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From core-scale experiment to reservoir-scale modeling: A scale-up approach to investigate reaction-induced permeability evolution of CO2 storage reservoir and caprock at a U.S. CO2 storage site

Wang, Yan, Zhang, Liwei, Soong, Yee, Dilmore, Robert, Liu, Hejuan, Lei, Hongwu, Li, Xiaochun
Computers & geosciences 2019 v.125 pp. 55-68
carbon dioxide, carbon dioxide production, computers, minerals, models, pH, permeability, porosity, silica, Mississippi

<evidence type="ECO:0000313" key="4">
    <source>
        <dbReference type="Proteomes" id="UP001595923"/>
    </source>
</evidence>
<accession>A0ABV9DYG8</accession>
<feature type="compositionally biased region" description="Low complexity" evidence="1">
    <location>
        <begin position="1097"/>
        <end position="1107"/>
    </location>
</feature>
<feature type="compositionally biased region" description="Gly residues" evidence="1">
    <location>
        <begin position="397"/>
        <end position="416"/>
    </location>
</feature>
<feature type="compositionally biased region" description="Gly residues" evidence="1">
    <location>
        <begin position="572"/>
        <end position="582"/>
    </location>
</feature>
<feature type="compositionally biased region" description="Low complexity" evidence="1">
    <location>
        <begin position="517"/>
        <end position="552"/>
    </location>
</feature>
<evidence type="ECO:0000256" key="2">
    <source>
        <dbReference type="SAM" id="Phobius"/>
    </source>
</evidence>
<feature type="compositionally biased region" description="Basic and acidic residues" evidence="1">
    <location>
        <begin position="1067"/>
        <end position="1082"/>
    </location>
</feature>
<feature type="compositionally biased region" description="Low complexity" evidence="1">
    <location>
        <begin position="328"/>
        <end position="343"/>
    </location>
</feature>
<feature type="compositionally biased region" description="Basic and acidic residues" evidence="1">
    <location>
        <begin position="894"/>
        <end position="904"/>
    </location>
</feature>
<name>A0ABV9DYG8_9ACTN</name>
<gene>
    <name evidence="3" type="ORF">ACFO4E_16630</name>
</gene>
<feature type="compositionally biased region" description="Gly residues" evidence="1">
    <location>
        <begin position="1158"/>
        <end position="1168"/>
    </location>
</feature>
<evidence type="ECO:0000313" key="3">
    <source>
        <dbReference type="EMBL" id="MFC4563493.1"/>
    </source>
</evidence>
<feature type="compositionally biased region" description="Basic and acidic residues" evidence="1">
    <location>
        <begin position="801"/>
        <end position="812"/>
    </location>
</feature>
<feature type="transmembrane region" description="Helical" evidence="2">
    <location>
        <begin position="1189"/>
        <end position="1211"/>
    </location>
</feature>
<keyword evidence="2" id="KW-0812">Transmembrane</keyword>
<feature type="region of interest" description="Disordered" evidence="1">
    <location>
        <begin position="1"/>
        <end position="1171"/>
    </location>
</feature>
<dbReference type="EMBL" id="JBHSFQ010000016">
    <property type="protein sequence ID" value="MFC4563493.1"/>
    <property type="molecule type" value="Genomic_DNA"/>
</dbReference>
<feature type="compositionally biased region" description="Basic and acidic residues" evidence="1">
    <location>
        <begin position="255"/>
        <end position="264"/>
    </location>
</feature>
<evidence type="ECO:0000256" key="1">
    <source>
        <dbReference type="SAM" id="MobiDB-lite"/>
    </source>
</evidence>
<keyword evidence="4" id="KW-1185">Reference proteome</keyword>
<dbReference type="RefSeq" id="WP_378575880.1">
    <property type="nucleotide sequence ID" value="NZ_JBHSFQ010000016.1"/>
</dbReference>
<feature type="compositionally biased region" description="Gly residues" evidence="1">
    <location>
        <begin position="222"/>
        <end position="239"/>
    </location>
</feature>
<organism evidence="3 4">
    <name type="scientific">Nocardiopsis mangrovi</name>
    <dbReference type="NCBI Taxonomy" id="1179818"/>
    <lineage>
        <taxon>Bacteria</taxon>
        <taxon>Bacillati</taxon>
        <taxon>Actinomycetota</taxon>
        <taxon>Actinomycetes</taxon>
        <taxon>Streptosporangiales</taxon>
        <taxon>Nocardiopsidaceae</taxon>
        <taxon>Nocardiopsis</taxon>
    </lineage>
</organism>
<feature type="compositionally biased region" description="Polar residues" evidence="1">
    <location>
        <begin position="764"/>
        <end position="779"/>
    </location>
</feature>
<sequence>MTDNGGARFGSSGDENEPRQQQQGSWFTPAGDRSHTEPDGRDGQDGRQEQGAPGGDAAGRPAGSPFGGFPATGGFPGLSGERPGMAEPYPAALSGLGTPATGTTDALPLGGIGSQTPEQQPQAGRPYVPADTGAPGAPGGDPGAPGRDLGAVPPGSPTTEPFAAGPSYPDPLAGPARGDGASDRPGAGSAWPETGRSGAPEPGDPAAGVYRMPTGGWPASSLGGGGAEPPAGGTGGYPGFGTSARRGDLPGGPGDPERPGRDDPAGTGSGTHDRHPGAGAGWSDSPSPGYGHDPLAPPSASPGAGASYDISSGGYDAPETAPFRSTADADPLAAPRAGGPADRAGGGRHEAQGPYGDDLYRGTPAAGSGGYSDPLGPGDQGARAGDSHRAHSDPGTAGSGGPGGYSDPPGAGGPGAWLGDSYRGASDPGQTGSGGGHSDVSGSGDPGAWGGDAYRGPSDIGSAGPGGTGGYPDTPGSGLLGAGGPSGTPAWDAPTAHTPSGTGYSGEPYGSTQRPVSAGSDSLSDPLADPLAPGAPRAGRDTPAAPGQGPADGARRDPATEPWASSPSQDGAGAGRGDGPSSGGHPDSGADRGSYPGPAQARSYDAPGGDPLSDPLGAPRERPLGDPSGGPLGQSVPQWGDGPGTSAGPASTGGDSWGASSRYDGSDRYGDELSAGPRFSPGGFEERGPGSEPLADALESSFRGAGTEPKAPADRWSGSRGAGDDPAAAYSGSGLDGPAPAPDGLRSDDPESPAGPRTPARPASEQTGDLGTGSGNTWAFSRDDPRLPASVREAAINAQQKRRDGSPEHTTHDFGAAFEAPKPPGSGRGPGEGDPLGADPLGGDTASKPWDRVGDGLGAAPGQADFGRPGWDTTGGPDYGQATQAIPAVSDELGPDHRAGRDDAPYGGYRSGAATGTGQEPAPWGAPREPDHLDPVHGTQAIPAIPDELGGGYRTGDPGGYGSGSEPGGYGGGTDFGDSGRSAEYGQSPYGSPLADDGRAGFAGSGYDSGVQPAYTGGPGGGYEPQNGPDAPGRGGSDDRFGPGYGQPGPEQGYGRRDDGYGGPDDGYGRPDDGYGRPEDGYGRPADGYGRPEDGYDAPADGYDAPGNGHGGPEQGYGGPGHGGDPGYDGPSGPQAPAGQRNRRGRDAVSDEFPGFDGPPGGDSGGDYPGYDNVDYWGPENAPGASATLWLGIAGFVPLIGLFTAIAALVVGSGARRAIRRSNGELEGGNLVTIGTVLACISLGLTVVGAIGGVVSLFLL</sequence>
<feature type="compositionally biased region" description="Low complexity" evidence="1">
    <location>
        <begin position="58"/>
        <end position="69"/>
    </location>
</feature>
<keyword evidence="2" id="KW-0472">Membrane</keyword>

Mineral dissolution and secondary mineral precipitation can cause porosity and permeability changes of CO2 storage reservoirs and caprocks after injection of CO2. In this paper, a 3-step approach (core-scale experiment →core-scale modeling →reservoir-scale modeling) is developed to simulate reservoir-scale porosity and permeability evolution of CO2 storage formation and caprock at a model CO2 storage site. The model site is based on characteristics of a real site in Mississippi, USA. Important chemical and permeability modeling parameters in the reservoir-scale model are validated by core-scale experimental and reactive transport modeling results. The reservoir-scale model predicts a maximum 3.2% permeability increase of the CO2 storage formation and a maximum 1.1% permeability increase of the caprock after 1000 years of exposure to CO2-rich brine, while the core-scale model predicts 7% permeability decrease for a small CO2 storage formation core and 296% permeability increase for a small caprock core after 180-day exposure to CO2-rich brine. The discrepancy between permeability results of reservoir-scale model and core-scale model is attributed to strong pH buffering effect of CO2 storage formation with large mass of H+-consuming minerals. Therefore, using core-scale experiments/models only is not sufficient to elucidate reservoir-scale permeability evolution. Variations of key model parameters have a small effect on permeability evolution of both CO2 storage formation and caprock, except for variations of Keq (SiO2 (am)) and the exponent n in permeability-porosity correlation. SiO2 (am) is a key mineral that governs permeability evolution of CO2 storage formation and caprock, given the characteristics of the model CO2 storage site.